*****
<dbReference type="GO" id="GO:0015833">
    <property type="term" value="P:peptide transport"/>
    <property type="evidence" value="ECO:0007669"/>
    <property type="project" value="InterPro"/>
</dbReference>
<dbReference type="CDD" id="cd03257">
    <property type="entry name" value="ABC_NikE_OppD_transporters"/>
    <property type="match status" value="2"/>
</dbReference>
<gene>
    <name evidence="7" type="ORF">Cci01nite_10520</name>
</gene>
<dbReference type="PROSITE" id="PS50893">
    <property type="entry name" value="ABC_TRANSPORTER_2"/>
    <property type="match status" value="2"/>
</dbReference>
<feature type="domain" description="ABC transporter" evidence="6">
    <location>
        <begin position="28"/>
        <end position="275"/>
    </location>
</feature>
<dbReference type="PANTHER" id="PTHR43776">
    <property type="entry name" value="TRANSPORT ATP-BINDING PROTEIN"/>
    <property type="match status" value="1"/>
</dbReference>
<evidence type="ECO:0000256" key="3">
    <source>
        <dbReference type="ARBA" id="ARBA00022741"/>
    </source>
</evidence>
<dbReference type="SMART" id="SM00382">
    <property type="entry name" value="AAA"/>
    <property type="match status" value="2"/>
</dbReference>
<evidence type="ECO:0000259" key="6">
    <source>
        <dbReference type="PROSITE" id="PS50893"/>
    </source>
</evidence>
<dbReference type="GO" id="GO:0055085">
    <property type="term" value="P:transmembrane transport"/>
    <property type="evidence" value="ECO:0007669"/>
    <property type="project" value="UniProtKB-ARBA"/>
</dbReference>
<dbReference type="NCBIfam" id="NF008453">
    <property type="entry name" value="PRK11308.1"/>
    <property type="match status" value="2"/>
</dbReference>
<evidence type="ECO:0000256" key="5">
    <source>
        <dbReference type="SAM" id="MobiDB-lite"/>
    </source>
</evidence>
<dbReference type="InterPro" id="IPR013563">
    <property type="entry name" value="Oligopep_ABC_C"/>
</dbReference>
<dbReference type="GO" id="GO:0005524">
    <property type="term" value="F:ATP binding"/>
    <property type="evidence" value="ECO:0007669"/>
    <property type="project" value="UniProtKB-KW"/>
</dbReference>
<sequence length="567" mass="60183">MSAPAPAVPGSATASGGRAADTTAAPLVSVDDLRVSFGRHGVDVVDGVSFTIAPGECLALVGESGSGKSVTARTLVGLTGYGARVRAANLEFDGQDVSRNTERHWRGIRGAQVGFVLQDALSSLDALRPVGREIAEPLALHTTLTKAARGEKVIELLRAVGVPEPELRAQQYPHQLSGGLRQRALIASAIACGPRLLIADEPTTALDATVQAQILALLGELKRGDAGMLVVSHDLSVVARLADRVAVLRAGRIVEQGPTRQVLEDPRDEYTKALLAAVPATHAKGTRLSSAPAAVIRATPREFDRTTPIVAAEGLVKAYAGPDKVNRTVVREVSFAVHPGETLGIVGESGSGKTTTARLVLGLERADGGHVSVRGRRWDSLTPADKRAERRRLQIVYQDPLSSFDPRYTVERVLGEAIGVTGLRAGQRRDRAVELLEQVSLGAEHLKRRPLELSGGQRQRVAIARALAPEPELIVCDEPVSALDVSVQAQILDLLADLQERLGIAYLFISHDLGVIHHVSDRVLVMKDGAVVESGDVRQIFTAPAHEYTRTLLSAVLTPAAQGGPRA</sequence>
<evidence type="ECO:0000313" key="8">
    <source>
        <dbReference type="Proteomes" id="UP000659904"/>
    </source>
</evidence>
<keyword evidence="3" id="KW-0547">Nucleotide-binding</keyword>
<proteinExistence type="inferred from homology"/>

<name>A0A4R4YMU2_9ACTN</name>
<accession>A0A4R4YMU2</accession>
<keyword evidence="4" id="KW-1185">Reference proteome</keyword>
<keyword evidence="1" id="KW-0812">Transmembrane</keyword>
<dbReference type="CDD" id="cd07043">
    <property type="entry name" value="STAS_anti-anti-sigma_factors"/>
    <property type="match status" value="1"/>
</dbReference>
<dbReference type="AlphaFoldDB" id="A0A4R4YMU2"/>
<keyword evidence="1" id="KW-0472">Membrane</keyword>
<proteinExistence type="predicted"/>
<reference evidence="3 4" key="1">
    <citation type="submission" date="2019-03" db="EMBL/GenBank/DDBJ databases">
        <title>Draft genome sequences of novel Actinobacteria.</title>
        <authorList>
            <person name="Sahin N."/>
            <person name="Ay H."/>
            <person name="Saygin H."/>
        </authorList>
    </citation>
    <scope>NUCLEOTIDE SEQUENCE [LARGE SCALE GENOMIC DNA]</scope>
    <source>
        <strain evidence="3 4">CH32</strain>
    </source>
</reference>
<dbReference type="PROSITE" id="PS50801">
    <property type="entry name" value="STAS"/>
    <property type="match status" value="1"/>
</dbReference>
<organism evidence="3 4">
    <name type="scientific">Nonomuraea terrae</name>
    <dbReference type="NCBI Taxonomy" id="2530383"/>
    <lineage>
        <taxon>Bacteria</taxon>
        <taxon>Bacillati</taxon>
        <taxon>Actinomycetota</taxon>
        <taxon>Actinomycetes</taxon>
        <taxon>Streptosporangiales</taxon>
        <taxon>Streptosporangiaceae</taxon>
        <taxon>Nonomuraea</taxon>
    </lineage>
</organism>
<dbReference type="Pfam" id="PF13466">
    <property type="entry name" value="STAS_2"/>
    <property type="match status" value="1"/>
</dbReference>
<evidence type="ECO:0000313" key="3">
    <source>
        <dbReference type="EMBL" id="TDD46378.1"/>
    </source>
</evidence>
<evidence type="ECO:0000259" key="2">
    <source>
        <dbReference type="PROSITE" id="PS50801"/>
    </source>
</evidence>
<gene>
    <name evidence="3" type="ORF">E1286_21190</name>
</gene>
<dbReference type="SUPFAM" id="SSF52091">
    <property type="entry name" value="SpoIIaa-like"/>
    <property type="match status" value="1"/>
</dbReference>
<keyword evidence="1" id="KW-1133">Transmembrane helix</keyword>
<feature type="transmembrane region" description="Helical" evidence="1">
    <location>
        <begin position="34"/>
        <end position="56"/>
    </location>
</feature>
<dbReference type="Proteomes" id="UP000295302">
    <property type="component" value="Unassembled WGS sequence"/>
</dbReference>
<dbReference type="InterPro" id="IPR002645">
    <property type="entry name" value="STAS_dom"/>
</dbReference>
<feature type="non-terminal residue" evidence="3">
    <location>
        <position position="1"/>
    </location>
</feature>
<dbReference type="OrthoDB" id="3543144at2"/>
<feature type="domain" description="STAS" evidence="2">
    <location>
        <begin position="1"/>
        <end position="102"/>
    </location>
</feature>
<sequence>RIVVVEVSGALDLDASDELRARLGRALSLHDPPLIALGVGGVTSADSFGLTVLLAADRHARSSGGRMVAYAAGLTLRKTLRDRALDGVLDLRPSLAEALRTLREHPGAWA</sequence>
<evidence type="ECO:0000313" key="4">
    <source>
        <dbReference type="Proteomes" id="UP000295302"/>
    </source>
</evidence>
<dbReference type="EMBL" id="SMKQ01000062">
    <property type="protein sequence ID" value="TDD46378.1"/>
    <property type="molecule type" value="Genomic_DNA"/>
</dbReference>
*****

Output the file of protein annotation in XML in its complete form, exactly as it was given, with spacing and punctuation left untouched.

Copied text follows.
<dbReference type="GO" id="GO:0015833">
    <property type="term" value="P:peptide transport"/>
    <property type="evidence" value="ECO:0007669"/>
    <property type="project" value="InterPro"/>
</dbReference>
<dbReference type="CDD" id="cd03257">
    <property type="entry name" value="ABC_NikE_OppD_transporters"/>
    <property type="match status" value="2"/>
</dbReference>
<gene>
    <name evidence="7" type="ORF">Cci01nite_10520</name>
</gene>
<dbReference type="PROSITE" id="PS50893">
    <property type="entry name" value="ABC_TRANSPORTER_2"/>
    <property type="match status" value="2"/>
</dbReference>
<feature type="domain" description="ABC transporter" evidence="6">
    <location>
        <begin position="28"/>
        <end position="275"/>
    </location>
</feature>
<dbReference type="PANTHER" id="PTHR43776">
    <property type="entry name" value="TRANSPORT ATP-BINDING PROTEIN"/>
    <property type="match status" value="1"/>
</dbReference>
<evidence type="ECO:0000256" key="3">
    <source>
        <dbReference type="ARBA" id="ARBA00022741"/>
    </source>
</evidence>
<dbReference type="SMART" id="SM00382">
    <property type="entry name" value="AAA"/>
    <property type="match status" value="2"/>
</dbReference>
<evidence type="ECO:0000259" key="6">
    <source>
        <dbReference type="PROSITE" id="PS50893"/>
    </source>
</evidence>
<dbReference type="GO" id="GO:0055085">
    <property type="term" value="P:transmembrane transport"/>
    <property type="evidence" value="ECO:0007669"/>
    <property type="project" value="UniProtKB-ARBA"/>
</dbReference>
<dbReference type="NCBIfam" id="NF008453">
    <property type="entry name" value="PRK11308.1"/>
    <property type="match status" value="2"/>
</dbReference>
<evidence type="ECO:0000256" key="5">
    <source>
        <dbReference type="SAM" id="MobiDB-lite"/>
    </source>
</evidence>
<dbReference type="InterPro" id="IPR013563">
    <property type="entry name" value="Oligopep_ABC_C"/>
</dbReference>
<dbReference type="GO" id="GO:0005524">
    <property type="term" value="F:ATP binding"/>
    <property type="evidence" value="ECO:0007669"/>
    <property type="project" value="UniProtKB-KW"/>
</dbReference>
<sequence length="567" mass="60183">MSAPAPAVPGSATASGGRAADTTAAPLVSVDDLRVSFGRHGVDVVDGVSFTIAPGECLALVGESGSGKSVTARTLVGLTGYGARVRAANLEFDGQDVSRNTERHWRGIRGAQVGFVLQDALSSLDALRPVGREIAEPLALHTTLTKAARGEKVIELLRAVGVPEPELRAQQYPHQLSGGLRQRALIASAIACGPRLLIADEPTTALDATVQAQILALLGELKRGDAGMLVVSHDLSVVARLADRVAVLRAGRIVEQGPTRQVLEDPRDEYTKALLAAVPATHAKGTRLSSAPAAVIRATPREFDRTTPIVAAEGLVKAYAGPDKVNRTVVREVSFAVHPGETLGIVGESGSGKTTTARLVLGLERADGGHVSVRGRRWDSLTPADKRAERRRLQIVYQDPLSSFDPRYTVERVLGEAIGVTGLRAGQRRDRAVELLEQVSLGAEHLKRRPLELSGGQRQRVAIARALAPEPELIVCDEPVSALDVSVQAQILDLLADLQERLGIAYLFISHDLGVIHHVSDRVLVMKDGAVVESGDVRQIFTAPAHEYTRTLLSAVLTPAAQGGPRA</sequence>
<evidence type="ECO:0000313" key="8">
    <source>
        <dbReference type="Proteomes" id="UP000659904"/>
    </source>
</evidence>
<keyword evidence="3" id="KW-0547">Nucleotide-binding</keyword>
<proteinExistence type="inferred from homology"/>

<name>A0A4R4YMU2_9ACTN</name>
<accession>A0A4R4YMU2</accession>
<keyword evidence="4" id="KW-1185">Reference proteome</keyword>
<keyword evidence="1" id="KW-0812">Transmembrane</keyword>
<dbReference type="CDD" id="cd07043">
    <property type="entry name" value="STAS_anti-anti-sigma_factors"/>
    <property type="match status" value="1"/>
</dbReference>
<dbReference type="AlphaFoldDB" id="A0A4R4YMU2"/>
<keyword evidence="1" id="KW-0472">Membrane</keyword>
<proteinExistence type="predicted"/>
<reference evidence="3 4" key="1">
    <citation type="submission" date="2019-03" db="EMBL/GenBank/DDBJ databases">
        <title>Draft genome sequences of novel Actinobacteria.</title>
        <authorList>
            <person name="Sahin N."/>
            <person name="Ay H."/>
            <person name="Saygin H."/>
        </authorList>
    </citation>
    <scope>NUCLEOTIDE SEQUENCE [LARGE SCALE GENOMIC DNA]</scope>
    <source>
        <strain evidence="3 4">CH32</strain>
    </source>
</reference>
<dbReference type="PROSITE" id="PS50801">
    <property type="entry name" value="STAS"/>
    <property type="match status" value="1"/>
</dbReference>
<organism evidence="3 4">
    <name type="scientific">Nonomuraea terrae</name>
    <dbReference type="NCBI Taxonomy" id="2530383"/>
    <lineage>
        <taxon>Bacteria</taxon>
        <taxon>Bacillati</taxon>
        <taxon>Actinomycetota</taxon>
        <taxon>Actinomycetes</taxon>
        <taxon>Streptosporangiales</taxon>
        <taxon>Streptosporangiaceae</taxon>
        <taxon>Nonomuraea</taxon>
    </lineage>
</organism>
<dbReference type="Pfam" id="PF13466">
    <property type="entry name" value="STAS_2"/>
    <property type="match status" value="1"/>
</dbReference>
<evidence type="ECO:0000313" key="3">
    <source>
        <dbReference type="EMBL" id="TDD46378.1"/>
    </source>
</evidence>
<evidence type="ECO:0000259" key="2">
    <source>
        <dbReference type="PROSITE" id="PS50801"/>
    </source>
</evidence>
<gene>
    <name evidence="3" type="ORF">E1286_21190</name>
</gene>
<dbReference type="SUPFAM" id="SSF52091">
    <property type="entry name" value="SpoIIaa-like"/>
    <property type="match status" value="1"/>
</dbReference>
<keyword evidence="1" id="KW-1133">Transmembrane helix</keyword>
<feature type="transmembrane region" description="Helical" evidence="1">
    <location>
        <begin position="34"/>
        <end position="56"/>
    </location>
</feature>
<dbReference type="Proteomes" id="UP000295302">
    <property type="component" value="Unassembled WGS sequence"/>
</dbReference>
<dbReference type="InterPro" id="IPR002645">
    <property type="entry name" value="STAS_dom"/>
</dbReference>
<feature type="non-terminal residue" evidence="3">
    <location>
        <position position="1"/>
    </location>
</feature>
<dbReference type="OrthoDB" id="3543144at2"/>
<feature type="domain" description="STAS" evidence="2">
    <location>
        <begin position="1"/>
        <end position="102"/>
    </location>
</feature>
<sequence>RIVVVEVSGALDLDASDELRARLGRALSLHDPPLIALGVGGVTSADSFGLTVLLAADRHARSSGGRMVAYAAGLTLRKTLRDRALDGVLDLRPSLAEALRTLREHPGAWA</sequence>
<evidence type="ECO:0000313" key="4">
    <source>
        <dbReference type="Proteomes" id="UP000295302"/>
    </source>
</evidence>
<dbReference type="EMBL" id="SMKQ01000062">
    <property type="protein sequence ID" value="TDD46378.1"/>
    <property type="molecule type" value="Genomic_DNA"/>
</dbReference>